Kente is a traditional fabric from Ghana made of interwoven strips of silk or cotton. Not only do the colors have meaning, but each Kente design represents a proverb. In other words, anytime someone wears Kente, they’re communicating something—often more eloquently than they could with words. Case in point: after the announcement of Ghana’s independence from Great Britain in 1957, new president Kwame Nkrumah stood waving from a balcony wearing a cloth called Adwini asa, or “I have done my best.”
One of the more famous kente designs is Emaa Da, which means “something that has not happened before,” and is worn on just such a day when that something takes place. In about as perfect an example as you can get, Kwame Nkrumah, the first president of Ghana, donned Emaa Da kente upon his release from prison—where he was being kept for opposing British colonial rule—just four days after his political party won the election.
Another popular kente is the Oyokoman, said to be the first woven by Ota Kraban, one of the two men who invented the craft. “Oyoko” is the name of the royal Ashanti clan and the cloth that bears its name is associated with power, worn by the likes of both Muhammad Ali and Bill Clinton on their respective visits to Ghana. While its design often varies, Oyokoman cloth always features the colors red, green and gold.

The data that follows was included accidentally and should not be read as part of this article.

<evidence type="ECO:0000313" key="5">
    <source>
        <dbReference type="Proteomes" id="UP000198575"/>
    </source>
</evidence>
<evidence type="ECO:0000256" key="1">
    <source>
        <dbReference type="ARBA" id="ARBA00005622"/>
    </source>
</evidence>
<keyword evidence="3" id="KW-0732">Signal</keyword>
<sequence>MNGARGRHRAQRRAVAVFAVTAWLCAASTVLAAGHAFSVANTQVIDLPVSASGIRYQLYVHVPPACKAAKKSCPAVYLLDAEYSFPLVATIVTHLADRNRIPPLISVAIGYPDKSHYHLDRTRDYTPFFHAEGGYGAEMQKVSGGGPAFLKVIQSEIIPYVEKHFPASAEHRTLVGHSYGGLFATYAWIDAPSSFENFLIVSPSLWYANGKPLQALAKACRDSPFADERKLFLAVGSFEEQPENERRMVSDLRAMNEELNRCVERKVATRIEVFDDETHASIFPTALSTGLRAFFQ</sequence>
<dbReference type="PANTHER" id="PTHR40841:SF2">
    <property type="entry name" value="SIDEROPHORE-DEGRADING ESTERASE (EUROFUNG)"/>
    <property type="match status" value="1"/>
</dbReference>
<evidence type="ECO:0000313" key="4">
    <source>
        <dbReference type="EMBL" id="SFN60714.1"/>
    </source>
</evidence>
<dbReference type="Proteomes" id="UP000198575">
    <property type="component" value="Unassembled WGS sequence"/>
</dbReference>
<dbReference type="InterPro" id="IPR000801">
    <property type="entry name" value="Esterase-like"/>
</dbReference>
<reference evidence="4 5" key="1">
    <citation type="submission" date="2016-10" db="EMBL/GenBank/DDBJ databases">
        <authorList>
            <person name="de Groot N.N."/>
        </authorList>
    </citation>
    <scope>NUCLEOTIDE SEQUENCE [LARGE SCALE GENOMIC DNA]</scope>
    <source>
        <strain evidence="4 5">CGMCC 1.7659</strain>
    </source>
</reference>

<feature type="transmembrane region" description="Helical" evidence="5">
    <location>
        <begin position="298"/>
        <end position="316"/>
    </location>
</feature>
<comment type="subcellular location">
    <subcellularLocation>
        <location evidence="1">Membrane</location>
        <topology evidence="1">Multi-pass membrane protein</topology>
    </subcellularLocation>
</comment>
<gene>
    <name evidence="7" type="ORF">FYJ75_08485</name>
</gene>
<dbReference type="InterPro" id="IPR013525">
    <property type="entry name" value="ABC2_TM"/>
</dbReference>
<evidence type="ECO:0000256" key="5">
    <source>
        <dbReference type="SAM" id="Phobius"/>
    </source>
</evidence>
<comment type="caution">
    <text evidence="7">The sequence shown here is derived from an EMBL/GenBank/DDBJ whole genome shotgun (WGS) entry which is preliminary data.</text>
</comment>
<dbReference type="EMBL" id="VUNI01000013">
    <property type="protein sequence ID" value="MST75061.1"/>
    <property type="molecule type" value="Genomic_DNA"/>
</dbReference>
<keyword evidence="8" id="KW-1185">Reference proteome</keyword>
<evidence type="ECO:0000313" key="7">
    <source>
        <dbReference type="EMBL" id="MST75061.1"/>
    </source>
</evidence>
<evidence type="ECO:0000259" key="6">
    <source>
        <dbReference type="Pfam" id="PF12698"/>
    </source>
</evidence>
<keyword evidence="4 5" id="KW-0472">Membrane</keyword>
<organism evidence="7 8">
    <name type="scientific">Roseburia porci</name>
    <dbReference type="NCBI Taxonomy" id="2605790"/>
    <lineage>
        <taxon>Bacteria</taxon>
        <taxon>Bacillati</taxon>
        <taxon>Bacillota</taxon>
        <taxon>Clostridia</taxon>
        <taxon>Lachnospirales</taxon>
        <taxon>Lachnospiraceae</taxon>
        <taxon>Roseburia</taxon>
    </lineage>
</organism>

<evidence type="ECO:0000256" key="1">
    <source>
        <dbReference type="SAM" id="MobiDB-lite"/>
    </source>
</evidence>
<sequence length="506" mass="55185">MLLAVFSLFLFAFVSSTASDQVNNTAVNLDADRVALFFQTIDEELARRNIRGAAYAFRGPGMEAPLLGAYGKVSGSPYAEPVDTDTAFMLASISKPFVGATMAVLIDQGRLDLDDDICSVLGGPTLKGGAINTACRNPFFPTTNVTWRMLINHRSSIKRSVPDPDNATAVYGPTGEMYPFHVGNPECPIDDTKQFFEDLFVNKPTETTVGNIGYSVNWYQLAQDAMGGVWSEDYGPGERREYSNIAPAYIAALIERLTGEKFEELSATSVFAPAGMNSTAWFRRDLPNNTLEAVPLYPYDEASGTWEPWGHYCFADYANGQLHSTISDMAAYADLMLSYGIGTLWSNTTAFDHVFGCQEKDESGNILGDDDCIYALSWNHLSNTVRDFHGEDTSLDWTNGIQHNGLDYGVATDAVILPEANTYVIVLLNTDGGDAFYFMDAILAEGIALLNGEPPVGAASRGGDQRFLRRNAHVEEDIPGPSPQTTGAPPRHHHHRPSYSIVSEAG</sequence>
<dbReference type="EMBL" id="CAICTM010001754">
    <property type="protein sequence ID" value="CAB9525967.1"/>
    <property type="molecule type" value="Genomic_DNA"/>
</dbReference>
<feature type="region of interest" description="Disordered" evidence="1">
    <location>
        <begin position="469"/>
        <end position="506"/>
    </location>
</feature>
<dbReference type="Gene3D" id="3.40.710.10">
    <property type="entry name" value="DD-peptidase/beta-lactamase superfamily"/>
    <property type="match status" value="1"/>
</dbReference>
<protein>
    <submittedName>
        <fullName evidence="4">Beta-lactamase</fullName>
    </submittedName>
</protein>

Not all kente is of the presidential variety. Many of them translate to proverbs that are life lessons that anyone can relate to. Here are three of our favorites!
(1) Nykim Nykim
Vibrant reds symbolize blood and sacrifice, while yellows stand for royalty and wealth, and green connotes planting, growth, and spiritual renewal. This design represents the proverb Nkyim Nkyim, which means “life is not straight and takes many turns.” Amen to that.
(2) Obi Nkte Obi Kwan Mu Si
This proverb literally translates to “sooner or later, one could stray into another person’s path,” and the Obi Nkte Obi Kwan Mu Si design expresses the Akan philosophy that one should be tolerant if someone offends you because no one is infallible. Patience, forgiveness, reconciliation, and sympathy are all important parts of the Akan social code embodied by this cloth.
(3) Sika Fre Mogya
“Mo money mo problems,” said Biggie Smalls, who would have appreciated this Sika Fre Mogya kente, the name of which literally means “money attracts blood relations.”